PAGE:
They are part of the memory interface between the CPU and the memory subsystem.
The MAR (Memory Address Register) is closely associated with the memory address bus, and the MBR (Memory Buffer Register) is closely associated with the memory data bus.
Some CPUs choose to connect their general purpose registers more or less directly to those busses, thus eliminating these specialized registers, but this is not usually the case in accumulator machines that you're describing in your question.
Some CPUs have a secondary ~ALU dedicated to addressing computation (so probably just add and some specific shifts, e.g. by 0, 1, 2, or 4); such a secondary ALU might also work in conjunction with the MAR or in replacement of an MAR.
On some processors, the CU will have to interleave requests for instructions from memory with requests by the program for data from memory. The instruction address (found in the PC) may first go through the MAR during fetch, or the PC value may be sent directly to the address bus during fetch, depending on the CPU design.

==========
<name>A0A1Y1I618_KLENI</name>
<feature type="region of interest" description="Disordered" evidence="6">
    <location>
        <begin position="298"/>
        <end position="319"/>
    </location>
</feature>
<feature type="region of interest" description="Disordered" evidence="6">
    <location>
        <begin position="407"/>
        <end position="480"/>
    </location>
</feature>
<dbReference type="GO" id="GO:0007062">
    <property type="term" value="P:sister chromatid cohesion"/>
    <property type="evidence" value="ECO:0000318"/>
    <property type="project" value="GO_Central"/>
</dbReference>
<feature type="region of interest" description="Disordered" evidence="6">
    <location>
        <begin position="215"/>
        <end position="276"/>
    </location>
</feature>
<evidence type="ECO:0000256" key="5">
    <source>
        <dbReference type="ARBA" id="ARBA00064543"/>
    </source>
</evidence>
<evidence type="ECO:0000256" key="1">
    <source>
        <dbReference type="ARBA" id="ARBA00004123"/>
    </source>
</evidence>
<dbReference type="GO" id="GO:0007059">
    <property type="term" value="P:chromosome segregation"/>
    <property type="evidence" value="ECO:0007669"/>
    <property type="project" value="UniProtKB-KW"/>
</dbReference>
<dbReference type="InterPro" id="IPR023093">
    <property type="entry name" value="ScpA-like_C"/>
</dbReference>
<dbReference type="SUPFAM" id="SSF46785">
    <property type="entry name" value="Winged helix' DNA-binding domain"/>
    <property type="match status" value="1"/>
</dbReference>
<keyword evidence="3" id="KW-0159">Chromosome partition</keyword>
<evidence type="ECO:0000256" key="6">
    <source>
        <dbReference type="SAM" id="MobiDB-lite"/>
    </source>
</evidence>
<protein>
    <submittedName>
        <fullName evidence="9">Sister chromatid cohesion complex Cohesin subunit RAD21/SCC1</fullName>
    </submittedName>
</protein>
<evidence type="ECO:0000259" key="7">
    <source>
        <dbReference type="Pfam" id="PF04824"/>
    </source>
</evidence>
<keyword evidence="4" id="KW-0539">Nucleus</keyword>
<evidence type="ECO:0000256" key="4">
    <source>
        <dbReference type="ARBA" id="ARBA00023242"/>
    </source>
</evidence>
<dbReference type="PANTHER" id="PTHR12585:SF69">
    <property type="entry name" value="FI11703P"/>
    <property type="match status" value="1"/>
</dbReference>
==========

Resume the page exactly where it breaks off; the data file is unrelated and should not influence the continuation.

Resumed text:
If the processor has a separate instruction cache and data cache, then it has two memory subsystem interfaces. Typically the PC will then serve directly as the MAR for the instruction memory interface rather than creating a second MAR for that.
Note that the MAR, MBR, and the IR are internal registers that are generally not visible to the program or programmer, and so only visible if you're looking inside a particular processor's design. The same instruction set architecture can be implemented in different ways, and in these alternative implementations, the discussions of the above considerations may vary; this happens in a processor family, like x86.